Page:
It’s a dark night. There isn’t a moon. You are a young woman, still in high school and walking home from your friend’s house. You don’t think anything of it because really, what could happen in your small town?
You hear something behind you. It isn’t a loud noise. Just a slight scuff of someone’s foot. Your heart speeds up. You know someone is behind you.
You turn onto your street. You’re almost home.
And that’s when someone grabs your shoulder and forces you to turn around. And before you is a vampire, a creature of the night.
What do you do?
And the answer to that question depends on who you are. Are you a whiny teenager that can barely speak and has one expression on her face or are you the slayer?
Okay, at this point you can probably see where this is going. Are you Bella or Buffy?
Now, we can’t all be Buffy. As much as we want it, it isn’t going to happen. At least not anytime soon.[divider]Nerd Showdown: Buffy versus Bella[/divider]
But what is the difference between Buffy and Bella. How could television show heroine from the 90s be better than a YA protagonist who exists in the same time as Hermione and Katniss?
Simple. It’s a matter of self worth and heart.
I’m going to break it down:
Buffy was a normal girl. She was a cheerleader, cute, blonde (aren’t they all?), and slightly ditzy. Until she suddenly wasn’t. She was the Slayer. In the light of day she was a high school student. At night, she saved her town from vampires, demons, and other creatures of the dark. She didn’t want to do it. She was scared. She was a teenager. But she did it anyway. And even when she fell in love with a vampire (multiple times) that didn’t stop her from kicking butt and taking names.
Bella was a normal girl. Her parents were divorced and she lived with her dad. They moved to Seattle and she had to start at a new school. And that’s when she met Edward, a member of the Cullen family and so mysterious and handsome. And Bella became a horrible role model for teenagers everywhere.
Both girls meet vampires. One doesn’t let them stop her from living a normal life as much as she can. She’s a cheerleader by day, Vampire Slayer by night. It’s a tough job but someone has to do it.
The other…the other lets the vampire consume her life. Not literally, of course. But really, the reader/viewer is almost begging Edward to take Bella’s life. I remember thinking, “Just bite her! Suck her blood! Kill her!!” In fact, that last scream was probably very similar to “Shoot her!” in Jurassic Park.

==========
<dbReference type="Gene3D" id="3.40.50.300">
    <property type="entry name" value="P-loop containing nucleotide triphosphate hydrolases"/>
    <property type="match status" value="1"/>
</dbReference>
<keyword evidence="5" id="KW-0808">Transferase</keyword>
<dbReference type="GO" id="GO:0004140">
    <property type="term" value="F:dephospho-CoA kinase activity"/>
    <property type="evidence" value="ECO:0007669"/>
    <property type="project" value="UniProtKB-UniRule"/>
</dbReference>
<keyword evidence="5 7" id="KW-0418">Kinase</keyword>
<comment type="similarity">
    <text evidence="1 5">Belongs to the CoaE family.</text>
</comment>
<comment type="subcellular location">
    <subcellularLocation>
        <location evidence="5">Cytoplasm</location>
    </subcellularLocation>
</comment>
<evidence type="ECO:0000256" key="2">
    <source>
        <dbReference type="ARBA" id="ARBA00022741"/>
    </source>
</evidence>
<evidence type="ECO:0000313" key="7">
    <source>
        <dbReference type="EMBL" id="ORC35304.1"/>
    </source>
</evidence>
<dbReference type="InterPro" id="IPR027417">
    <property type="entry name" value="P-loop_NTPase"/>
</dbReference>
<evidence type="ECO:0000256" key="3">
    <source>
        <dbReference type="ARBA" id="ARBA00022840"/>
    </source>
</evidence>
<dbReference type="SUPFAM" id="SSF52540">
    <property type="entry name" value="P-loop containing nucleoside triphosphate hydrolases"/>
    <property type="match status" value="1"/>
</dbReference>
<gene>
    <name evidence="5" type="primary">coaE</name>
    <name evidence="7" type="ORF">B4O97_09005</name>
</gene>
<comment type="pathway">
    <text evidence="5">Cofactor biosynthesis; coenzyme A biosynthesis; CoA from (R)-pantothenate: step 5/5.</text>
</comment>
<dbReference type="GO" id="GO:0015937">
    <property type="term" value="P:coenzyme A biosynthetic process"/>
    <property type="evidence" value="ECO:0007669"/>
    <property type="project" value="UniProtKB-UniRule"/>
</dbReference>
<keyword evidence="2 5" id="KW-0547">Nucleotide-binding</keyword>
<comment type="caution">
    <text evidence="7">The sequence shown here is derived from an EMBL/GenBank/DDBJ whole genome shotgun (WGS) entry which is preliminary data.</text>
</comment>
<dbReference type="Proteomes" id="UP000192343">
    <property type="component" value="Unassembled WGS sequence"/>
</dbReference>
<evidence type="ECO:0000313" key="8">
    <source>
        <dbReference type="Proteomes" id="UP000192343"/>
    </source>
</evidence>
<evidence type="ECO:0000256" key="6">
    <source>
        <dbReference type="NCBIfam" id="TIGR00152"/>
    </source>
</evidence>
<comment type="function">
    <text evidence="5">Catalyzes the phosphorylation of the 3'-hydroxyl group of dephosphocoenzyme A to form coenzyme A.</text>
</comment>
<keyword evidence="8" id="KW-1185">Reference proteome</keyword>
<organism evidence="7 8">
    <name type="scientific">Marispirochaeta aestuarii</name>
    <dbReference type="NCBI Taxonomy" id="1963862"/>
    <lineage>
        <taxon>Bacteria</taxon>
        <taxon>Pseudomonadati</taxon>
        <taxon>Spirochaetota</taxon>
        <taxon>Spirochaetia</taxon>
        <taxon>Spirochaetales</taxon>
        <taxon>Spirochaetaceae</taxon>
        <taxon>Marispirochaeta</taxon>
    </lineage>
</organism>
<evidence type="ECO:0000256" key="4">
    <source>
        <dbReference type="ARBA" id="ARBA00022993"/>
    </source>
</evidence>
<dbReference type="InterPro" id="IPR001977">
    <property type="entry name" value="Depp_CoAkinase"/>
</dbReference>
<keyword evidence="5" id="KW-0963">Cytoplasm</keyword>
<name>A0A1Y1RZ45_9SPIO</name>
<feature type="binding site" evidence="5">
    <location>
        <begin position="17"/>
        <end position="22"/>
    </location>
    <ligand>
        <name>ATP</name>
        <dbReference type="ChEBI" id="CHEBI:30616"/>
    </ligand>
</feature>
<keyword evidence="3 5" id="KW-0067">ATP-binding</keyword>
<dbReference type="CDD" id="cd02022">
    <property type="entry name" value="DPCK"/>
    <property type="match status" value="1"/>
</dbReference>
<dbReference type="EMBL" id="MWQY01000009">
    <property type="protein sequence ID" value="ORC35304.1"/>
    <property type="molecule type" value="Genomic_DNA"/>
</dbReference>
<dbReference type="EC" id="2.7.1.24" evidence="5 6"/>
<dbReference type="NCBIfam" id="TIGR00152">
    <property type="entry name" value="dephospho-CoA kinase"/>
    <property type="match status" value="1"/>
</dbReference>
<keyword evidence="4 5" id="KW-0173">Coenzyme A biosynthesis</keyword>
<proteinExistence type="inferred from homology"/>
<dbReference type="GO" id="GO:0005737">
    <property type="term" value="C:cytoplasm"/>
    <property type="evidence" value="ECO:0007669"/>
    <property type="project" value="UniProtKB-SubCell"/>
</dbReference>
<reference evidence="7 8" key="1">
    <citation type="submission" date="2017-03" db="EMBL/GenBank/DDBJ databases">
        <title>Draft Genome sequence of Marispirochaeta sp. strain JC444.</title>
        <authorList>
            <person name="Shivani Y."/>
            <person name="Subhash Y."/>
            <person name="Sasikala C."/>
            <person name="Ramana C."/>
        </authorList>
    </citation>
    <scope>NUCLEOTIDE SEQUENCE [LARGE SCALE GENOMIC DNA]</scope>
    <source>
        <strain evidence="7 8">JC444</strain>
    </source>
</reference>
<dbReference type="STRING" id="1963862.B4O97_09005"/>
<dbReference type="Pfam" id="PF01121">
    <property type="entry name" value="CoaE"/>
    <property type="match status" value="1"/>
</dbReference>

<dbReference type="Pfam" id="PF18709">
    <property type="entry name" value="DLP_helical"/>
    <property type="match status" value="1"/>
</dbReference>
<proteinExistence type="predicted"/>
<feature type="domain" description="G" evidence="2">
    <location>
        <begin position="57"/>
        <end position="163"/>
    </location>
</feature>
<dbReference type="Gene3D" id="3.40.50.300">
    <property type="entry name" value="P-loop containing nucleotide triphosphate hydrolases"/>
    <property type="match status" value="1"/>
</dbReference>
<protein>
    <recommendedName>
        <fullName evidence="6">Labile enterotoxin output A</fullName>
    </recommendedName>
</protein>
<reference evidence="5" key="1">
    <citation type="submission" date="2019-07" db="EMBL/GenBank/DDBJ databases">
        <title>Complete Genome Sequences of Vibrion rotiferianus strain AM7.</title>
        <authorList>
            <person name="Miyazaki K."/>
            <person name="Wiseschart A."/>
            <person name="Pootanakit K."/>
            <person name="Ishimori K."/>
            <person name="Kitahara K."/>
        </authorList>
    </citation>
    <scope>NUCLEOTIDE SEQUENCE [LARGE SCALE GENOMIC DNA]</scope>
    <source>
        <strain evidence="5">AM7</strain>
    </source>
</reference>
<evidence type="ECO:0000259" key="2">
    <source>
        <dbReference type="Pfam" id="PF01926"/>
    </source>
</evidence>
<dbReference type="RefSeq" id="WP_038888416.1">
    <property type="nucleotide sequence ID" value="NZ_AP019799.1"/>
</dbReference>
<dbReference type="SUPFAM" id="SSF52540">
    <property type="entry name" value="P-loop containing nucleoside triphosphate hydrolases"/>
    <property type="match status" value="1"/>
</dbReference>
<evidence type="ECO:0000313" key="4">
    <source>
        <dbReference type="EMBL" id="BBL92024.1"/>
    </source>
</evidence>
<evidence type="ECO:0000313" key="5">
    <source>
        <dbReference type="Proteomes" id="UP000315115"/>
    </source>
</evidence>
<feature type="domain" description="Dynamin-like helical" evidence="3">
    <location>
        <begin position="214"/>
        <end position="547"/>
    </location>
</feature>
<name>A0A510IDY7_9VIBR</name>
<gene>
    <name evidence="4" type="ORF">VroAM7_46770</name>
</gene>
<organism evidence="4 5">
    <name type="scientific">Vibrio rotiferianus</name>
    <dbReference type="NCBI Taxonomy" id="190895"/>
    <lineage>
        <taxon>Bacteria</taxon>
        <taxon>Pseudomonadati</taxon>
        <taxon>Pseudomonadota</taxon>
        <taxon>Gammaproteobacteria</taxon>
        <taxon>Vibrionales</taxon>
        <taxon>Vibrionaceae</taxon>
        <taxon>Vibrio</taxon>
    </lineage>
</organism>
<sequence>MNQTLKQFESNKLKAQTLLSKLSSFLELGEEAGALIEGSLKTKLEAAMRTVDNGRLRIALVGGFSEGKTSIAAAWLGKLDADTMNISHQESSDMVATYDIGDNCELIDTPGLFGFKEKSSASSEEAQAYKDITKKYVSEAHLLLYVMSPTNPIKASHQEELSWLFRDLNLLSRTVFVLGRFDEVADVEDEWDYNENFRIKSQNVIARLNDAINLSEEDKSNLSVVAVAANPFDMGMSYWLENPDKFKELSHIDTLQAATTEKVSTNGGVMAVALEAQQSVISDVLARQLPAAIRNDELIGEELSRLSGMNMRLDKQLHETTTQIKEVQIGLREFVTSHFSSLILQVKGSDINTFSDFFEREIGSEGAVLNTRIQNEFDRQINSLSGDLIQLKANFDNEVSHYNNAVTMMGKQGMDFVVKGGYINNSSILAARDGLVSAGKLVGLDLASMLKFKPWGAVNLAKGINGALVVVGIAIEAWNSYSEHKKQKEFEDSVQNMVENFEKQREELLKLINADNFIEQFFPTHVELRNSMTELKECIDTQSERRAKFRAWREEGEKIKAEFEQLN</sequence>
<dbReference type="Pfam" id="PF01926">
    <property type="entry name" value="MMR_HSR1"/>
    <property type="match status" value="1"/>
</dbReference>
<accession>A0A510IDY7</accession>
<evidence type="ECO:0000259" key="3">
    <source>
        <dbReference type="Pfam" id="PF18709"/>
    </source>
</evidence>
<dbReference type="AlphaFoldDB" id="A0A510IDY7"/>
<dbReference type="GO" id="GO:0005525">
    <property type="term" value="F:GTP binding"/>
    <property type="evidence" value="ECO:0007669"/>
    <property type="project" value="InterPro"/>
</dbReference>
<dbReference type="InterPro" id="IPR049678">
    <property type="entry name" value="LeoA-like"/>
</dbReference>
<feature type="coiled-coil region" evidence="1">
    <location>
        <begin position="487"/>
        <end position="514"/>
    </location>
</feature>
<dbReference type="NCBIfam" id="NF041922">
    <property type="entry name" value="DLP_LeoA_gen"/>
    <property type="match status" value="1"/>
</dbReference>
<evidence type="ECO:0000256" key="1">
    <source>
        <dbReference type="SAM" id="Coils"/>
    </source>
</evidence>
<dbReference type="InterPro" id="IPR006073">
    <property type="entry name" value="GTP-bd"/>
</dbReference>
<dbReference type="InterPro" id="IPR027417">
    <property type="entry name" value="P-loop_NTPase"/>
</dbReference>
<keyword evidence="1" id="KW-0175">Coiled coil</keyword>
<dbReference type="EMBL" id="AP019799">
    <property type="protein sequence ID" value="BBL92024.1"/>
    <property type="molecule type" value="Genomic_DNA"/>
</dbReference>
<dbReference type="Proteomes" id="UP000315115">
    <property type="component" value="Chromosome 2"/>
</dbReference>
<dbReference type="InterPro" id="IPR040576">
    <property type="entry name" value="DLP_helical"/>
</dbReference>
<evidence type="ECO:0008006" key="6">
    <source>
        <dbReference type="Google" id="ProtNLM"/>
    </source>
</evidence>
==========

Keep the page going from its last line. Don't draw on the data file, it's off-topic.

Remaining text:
Now, that isn’t to say that I wish the Twilight books and movies were Bella just getting killed right away. Not at all. If Bella had been written as a better character, someone who stood up for what she wanted, for herself, and didn’t whine, whimper, and look distressed the whole time, then I may have enjoyed the books and movies. But she is such a horrible character that the only kind thing to do at the end of the day is kill her off somehow.
So, I’m sure you’re asking yourself what this article has to do with anything. Hasn’t this been done before?
Indeed it has. Twilight has been out for a decade now. And people have been saying from the beginning that Bella is not a good character.
But if you’ve read my other posts, you know I’m all about strong female characters. I want little girls to grow up knowing that they don’t need a man to save them. They can save themselves, thank you very much.
And Bella does not tell them that. Bella is a character that harkens back to Snow White and Sleeping Beauty. But much worse. Because she is from a time where women are told they can do anything. And she doesn’t.
I want little girls to have a role model like Buffy, who was dealt a crap hand and played it and won. She said to fate, “Fine, you may hate me but I’m gonna take what you’ve given me and save the world with it.”
“But Buffy had super powers!”
So! Her powers didn’t make her perfect! She was just able to kick, punch, jump, and flip with the best of them. She may have been able to come back from the dead but that doesn’t mean she didn’t complain. She was a teenager. She wanted to live a normal teen life. And when she couldn’t…she became irritated. She cried. She whined.
But she also saved her town and the world. She also killed a few demons and vampires. She also lost friends and family and gained love and enemies.
So, while many people say, “Buffy versus Bella? That isn’t even a contest!” I have to agree with them. But not about them fighting against each other. Not even about them fighting their stories. But about them fighting societies roles. About them living as role models.
I want my future daughter or niece or goddaughter to ask me a hero from when I was little. I want to say Buffy Summers. And I want to tell them her story. And I want them to be in awe.
If they ever ask me about Bella, I will tell them her story and advise them that she is not someone to want to be. She is someone to pity. Someone to save, not from vampires but from herself.
Girls need positive role models. They need someone to look up to that takes control of their own destiny and doesn’t let life get her down. Buffy Summers is just that.
Maybe Bella needs to watch the show. Anyone want to send her the DVDs? I’d be happy to pitch in. That poor girl needs to get it together!